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HRW: Saudi-led Airstrikes Use Banned Cluster Bombs

by VOA News May 03, 2015

A human rights group said it has 'credible evidence' the Saudi-led coalition has used banned cluster bombs supplied by the United States in airstrikes against Houthi forces in Yemen.

Human Rights Watch (HRW) said Sunday cluster bombs pose 'long-term dangers' to civilians and are prohibited by a 2008 treaty adopted by 116 countries. Saudi Arabia, Yemen and the U.S., however, did not adopt the treaty.

HRW said photographs, video and other evidence have emerged since mid-April indicating that cluster munitions have been used in 'recent weeks' in coalition airstrikes in Yemen's northern Saada Governorate, the traditional Houthi stronghold bordering Saudi Arabia.

The human rights group said it has ascertained through 'analysis of satellite imagery' that the cluster bombs appeared to have landed on 'a cultivated plateau, within 600 meters of several dozen buildings in four to six village clusters.'

'Saudi-led cluster munition airstrikes have been hitting areas near villages, putting local people in danger,' said Steve Goose, HRW arms director. 'These weapons should never be used under any circumstances. Saudi Arabia and other coalition members and the supplier, the U.S., are flouting the global standard that rejects cluster munitions because of their long-term threat to civilians.'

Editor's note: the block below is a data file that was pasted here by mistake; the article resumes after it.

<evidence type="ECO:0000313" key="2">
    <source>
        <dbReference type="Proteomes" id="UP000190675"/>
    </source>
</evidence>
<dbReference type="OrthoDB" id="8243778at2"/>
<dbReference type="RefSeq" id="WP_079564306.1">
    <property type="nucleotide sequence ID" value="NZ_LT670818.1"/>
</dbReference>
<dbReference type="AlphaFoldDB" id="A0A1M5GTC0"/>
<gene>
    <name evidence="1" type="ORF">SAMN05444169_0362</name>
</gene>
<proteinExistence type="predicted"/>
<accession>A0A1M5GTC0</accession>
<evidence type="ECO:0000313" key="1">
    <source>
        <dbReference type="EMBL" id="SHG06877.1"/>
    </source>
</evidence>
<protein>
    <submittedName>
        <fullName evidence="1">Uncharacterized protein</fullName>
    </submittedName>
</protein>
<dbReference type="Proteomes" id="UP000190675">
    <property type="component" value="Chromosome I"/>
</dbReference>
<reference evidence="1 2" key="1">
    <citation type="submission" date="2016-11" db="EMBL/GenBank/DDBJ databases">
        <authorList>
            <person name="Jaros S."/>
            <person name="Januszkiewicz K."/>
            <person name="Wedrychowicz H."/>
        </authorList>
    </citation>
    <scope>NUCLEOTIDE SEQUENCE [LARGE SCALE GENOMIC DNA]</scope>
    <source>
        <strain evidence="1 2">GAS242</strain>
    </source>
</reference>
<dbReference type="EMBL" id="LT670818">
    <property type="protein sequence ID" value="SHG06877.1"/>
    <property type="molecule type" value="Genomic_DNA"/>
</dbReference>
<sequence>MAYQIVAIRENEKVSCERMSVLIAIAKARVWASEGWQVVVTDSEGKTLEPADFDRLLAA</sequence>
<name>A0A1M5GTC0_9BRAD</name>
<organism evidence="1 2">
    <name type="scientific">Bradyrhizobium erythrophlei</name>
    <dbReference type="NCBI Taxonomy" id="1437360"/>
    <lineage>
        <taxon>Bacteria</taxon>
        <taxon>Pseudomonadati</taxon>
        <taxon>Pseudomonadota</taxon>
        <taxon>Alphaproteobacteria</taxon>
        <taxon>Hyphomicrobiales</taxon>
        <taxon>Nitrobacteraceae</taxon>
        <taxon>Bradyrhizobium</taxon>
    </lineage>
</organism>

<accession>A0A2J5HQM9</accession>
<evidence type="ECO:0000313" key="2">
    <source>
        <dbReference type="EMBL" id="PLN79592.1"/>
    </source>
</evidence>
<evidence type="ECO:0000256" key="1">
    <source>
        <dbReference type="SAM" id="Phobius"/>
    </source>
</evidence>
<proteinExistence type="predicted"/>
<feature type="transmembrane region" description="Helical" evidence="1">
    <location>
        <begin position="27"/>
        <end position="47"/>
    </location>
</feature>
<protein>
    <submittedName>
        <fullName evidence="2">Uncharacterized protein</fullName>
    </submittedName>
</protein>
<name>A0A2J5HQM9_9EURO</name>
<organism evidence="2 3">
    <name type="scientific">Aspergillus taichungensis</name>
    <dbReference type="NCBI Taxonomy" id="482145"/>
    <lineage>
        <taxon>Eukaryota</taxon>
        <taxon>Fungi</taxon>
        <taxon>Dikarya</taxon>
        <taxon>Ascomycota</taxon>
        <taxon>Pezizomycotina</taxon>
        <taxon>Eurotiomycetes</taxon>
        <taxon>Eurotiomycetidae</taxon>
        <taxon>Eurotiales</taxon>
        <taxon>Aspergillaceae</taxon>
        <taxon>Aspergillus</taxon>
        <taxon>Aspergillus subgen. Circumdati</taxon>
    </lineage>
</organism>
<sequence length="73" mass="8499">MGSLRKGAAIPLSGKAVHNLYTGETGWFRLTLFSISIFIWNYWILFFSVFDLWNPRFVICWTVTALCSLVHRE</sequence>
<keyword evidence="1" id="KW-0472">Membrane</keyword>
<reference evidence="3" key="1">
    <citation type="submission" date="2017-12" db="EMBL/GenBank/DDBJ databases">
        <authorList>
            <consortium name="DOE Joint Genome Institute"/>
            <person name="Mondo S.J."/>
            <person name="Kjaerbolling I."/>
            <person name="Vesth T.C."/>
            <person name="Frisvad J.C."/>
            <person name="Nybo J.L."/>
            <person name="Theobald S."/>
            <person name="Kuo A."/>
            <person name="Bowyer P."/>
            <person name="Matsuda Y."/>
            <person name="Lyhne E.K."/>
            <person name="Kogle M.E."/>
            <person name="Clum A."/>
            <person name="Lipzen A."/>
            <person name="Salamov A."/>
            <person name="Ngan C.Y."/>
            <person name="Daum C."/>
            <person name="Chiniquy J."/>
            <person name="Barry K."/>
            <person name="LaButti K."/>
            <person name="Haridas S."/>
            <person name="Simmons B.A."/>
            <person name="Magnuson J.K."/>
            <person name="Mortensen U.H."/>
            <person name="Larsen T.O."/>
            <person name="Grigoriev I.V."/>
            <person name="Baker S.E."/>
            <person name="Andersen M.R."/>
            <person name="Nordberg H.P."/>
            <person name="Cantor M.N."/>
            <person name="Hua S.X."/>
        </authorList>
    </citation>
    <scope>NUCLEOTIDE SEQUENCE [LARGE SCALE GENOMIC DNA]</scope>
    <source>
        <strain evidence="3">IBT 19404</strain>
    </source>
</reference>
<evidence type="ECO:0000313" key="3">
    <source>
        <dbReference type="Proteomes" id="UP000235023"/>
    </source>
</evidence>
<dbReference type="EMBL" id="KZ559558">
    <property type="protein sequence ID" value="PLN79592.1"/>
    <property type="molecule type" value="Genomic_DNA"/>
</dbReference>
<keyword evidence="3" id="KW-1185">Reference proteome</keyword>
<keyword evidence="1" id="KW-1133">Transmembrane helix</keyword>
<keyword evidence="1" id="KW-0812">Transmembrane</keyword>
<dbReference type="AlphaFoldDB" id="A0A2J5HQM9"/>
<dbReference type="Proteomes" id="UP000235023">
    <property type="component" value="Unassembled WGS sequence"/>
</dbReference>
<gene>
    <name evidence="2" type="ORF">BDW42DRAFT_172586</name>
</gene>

HRW said cluster munitions contain scores of submunitions designed to explode after spreading out over a wide area, putting anybody in the area at the time of the attack 'at risk of death or injury.'

The group said many submunitions often do not explode, 'becoming de factor landmines.'

The munitions used in Yemen appeared to be the CBU-105 Sensor Fuzed Weapons supplied to Saudi Arabia and the United Arab Emirates by the U.S. 'in recent years,' HRW said.

The weapon is banned by the Convention on Cluster Munitions, but Washington permits its use and export because it boasts an unexploded ordnance rate of less than one percent.

HRW called for that loophole to be closed and for deliveries of the weapons to cease.



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